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Wednesday, February 6, 2008

Another drive in the country

Today's jaunt wasn't planned. It's just that after 2pm I was done for the day and felt like exploring some more. I wanted to check out Mother Neff State Park north of Killeen.

It was another pretty drive past golden fields and cows that looked bored eating the same dry grass again. I wonder what they think of, day in and day out, walking the same fields and not finding much but the same dry stuff? Doesn't that give them the urge to run away to greener pastures?

I saw more hawks and falcons again perched along the electrical wires off the roads. Somehow those birds have an extra sense because everytime I stopped to photograph a bird, the bird would fly away. I never did get any focused close-ups.

The state park unfortunately was still closed from the heavy floodings from last year. The front buildings that were cordoned off with red tape clearly showed flood damage. Creeks along the way had deeply-exposed cottonwood roots.

I stopped briefly in Moody, a small ranch town of around 1400 people, south of McGregor with two blocks of stores. It, like many small towns in Texas, was born out of the railroad days in the 1880s. The high school bus had just dropped off some students who were walking home, students who did not look like country students, but urban kids, with black dyed hair, pierced mouths and black leather clothes. Some of those kids looked so scary that surely the cows shook in fear at the sight of them. A grain silo was the biggest building in Moody, but it was the hilltop cemtery that caught my eye. Moody was settled in the early 19th century and many town pioneers were burried there. The one used building in town seemed to be the dance hall.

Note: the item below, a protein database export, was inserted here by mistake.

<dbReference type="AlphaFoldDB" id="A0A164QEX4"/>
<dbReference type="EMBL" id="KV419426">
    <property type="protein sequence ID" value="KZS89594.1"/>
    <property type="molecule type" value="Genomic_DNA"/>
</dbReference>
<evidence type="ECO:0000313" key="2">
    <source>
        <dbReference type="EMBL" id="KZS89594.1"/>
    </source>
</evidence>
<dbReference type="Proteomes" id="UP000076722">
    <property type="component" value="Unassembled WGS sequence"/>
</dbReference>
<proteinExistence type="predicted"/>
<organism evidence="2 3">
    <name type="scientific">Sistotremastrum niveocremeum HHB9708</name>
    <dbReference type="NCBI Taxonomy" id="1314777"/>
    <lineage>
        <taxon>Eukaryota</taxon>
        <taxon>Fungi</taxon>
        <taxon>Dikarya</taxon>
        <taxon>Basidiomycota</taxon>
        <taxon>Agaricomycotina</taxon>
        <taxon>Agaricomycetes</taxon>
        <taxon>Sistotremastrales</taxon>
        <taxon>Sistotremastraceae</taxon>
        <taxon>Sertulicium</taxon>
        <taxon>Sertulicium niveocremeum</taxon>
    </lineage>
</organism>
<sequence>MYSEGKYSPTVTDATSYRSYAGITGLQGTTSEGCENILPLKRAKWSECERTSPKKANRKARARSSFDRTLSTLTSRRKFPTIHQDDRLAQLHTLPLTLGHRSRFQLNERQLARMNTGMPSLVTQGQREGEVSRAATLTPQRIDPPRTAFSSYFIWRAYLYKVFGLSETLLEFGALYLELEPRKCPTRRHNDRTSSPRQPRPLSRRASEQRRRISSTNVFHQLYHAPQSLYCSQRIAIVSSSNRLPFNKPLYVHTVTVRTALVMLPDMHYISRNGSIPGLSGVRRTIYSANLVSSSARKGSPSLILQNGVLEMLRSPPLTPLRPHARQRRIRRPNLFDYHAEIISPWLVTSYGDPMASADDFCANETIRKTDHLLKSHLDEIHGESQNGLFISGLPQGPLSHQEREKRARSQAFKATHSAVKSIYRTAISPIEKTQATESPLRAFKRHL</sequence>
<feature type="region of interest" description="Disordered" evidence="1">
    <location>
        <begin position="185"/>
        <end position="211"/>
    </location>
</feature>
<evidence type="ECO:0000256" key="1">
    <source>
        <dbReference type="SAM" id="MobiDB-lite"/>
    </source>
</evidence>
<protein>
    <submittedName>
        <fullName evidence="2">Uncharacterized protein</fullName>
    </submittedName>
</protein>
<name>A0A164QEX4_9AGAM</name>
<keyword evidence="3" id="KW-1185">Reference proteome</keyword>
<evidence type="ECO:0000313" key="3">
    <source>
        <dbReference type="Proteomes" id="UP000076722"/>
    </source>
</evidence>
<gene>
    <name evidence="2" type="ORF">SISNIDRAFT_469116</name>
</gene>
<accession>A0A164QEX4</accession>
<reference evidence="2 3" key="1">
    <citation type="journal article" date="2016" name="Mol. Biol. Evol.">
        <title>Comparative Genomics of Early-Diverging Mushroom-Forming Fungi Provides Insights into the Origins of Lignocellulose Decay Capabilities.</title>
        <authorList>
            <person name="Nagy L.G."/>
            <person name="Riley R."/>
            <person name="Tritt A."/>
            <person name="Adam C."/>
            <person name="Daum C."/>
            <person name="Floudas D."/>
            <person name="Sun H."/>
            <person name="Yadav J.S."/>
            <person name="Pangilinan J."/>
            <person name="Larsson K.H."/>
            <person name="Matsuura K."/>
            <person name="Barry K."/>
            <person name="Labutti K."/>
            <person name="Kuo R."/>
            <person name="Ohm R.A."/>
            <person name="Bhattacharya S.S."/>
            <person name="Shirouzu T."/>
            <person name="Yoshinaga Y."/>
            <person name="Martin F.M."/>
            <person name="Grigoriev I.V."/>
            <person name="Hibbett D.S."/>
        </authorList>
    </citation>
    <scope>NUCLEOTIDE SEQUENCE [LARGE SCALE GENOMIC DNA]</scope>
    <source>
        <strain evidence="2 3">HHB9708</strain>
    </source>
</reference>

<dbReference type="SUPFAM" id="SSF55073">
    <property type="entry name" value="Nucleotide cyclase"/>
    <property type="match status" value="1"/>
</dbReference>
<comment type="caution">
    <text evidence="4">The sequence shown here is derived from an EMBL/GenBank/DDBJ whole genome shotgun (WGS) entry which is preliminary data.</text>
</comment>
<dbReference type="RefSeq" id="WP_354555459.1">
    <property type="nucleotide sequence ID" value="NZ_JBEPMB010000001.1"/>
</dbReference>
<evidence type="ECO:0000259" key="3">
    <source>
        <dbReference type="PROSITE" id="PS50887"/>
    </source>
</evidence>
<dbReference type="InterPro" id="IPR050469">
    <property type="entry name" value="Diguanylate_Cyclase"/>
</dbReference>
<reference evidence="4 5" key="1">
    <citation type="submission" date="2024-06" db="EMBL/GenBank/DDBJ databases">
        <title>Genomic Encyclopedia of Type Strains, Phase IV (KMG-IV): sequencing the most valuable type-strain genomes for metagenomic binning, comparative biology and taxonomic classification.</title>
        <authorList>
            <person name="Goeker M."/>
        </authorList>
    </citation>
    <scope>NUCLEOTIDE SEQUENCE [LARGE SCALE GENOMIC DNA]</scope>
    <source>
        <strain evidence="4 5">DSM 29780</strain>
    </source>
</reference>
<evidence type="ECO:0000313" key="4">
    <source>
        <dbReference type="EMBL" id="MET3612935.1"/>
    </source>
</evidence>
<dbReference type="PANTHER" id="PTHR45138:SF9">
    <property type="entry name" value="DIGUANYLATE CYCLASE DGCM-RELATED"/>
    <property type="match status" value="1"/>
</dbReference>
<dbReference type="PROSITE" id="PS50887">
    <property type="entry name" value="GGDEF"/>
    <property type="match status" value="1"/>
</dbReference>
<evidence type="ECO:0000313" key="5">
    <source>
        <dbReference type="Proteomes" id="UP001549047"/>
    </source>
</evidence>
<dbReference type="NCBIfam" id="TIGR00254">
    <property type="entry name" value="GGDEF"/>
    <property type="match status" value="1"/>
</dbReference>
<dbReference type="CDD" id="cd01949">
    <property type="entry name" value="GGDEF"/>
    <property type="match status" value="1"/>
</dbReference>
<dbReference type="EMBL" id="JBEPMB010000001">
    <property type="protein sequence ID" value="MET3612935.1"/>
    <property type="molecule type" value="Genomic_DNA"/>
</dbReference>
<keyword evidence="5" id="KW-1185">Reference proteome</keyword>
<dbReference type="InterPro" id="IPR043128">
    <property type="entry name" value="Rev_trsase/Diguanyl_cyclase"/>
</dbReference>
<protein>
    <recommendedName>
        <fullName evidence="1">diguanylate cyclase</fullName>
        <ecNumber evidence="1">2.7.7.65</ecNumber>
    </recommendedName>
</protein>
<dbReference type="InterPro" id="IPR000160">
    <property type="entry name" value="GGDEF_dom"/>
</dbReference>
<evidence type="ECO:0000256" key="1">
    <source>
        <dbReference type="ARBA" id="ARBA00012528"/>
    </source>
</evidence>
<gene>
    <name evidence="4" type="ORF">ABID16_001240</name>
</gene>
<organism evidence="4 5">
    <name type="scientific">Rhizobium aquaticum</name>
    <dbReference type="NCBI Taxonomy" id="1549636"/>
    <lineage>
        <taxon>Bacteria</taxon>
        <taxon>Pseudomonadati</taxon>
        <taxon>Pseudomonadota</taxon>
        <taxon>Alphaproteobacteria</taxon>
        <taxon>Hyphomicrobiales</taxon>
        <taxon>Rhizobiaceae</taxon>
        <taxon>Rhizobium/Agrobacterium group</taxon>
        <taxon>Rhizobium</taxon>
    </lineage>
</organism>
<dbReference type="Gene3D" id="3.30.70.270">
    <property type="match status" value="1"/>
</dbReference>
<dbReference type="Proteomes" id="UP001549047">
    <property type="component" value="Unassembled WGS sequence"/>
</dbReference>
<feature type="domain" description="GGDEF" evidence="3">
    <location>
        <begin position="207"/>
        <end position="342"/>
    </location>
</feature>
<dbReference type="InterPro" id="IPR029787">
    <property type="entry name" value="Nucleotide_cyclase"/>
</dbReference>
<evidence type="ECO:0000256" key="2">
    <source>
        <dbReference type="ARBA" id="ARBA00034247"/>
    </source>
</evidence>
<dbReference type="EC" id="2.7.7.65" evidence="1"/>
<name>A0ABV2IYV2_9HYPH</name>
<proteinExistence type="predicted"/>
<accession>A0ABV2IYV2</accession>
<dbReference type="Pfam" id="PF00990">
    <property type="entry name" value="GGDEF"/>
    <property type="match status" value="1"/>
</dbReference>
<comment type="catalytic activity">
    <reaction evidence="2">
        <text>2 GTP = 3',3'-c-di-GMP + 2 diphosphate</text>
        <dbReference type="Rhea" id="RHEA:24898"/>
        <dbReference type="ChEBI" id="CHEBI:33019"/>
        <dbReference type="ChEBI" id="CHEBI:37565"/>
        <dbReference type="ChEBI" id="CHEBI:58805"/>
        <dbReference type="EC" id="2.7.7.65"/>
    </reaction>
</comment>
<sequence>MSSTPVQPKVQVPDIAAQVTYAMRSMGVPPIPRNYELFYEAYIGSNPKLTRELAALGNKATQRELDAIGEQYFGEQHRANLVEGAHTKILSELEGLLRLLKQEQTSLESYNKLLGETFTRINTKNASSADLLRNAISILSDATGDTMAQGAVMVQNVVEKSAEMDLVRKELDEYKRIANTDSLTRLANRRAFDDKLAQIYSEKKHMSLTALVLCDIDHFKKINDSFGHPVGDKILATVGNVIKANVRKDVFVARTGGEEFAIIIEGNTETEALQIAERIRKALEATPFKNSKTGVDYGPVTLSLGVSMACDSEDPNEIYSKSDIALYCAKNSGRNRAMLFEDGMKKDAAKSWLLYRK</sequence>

I made it to McGregor at 4pm. I have been to this town before, in the summer of 2006 and enjoyed the downtown and the Spiced Plum, a store with fine pine furniture with a Texan theme. The furniture was all solid wood and sold as Texas craft, but then I noticed the "Hecho en Mexico" stamp in the back of some of the overpriced armoires and tables. The furniture is well-made and beautiful, but I could get it cheaper driving into Nogales or Agua Prieta on my own, bordertowns south of Arizona.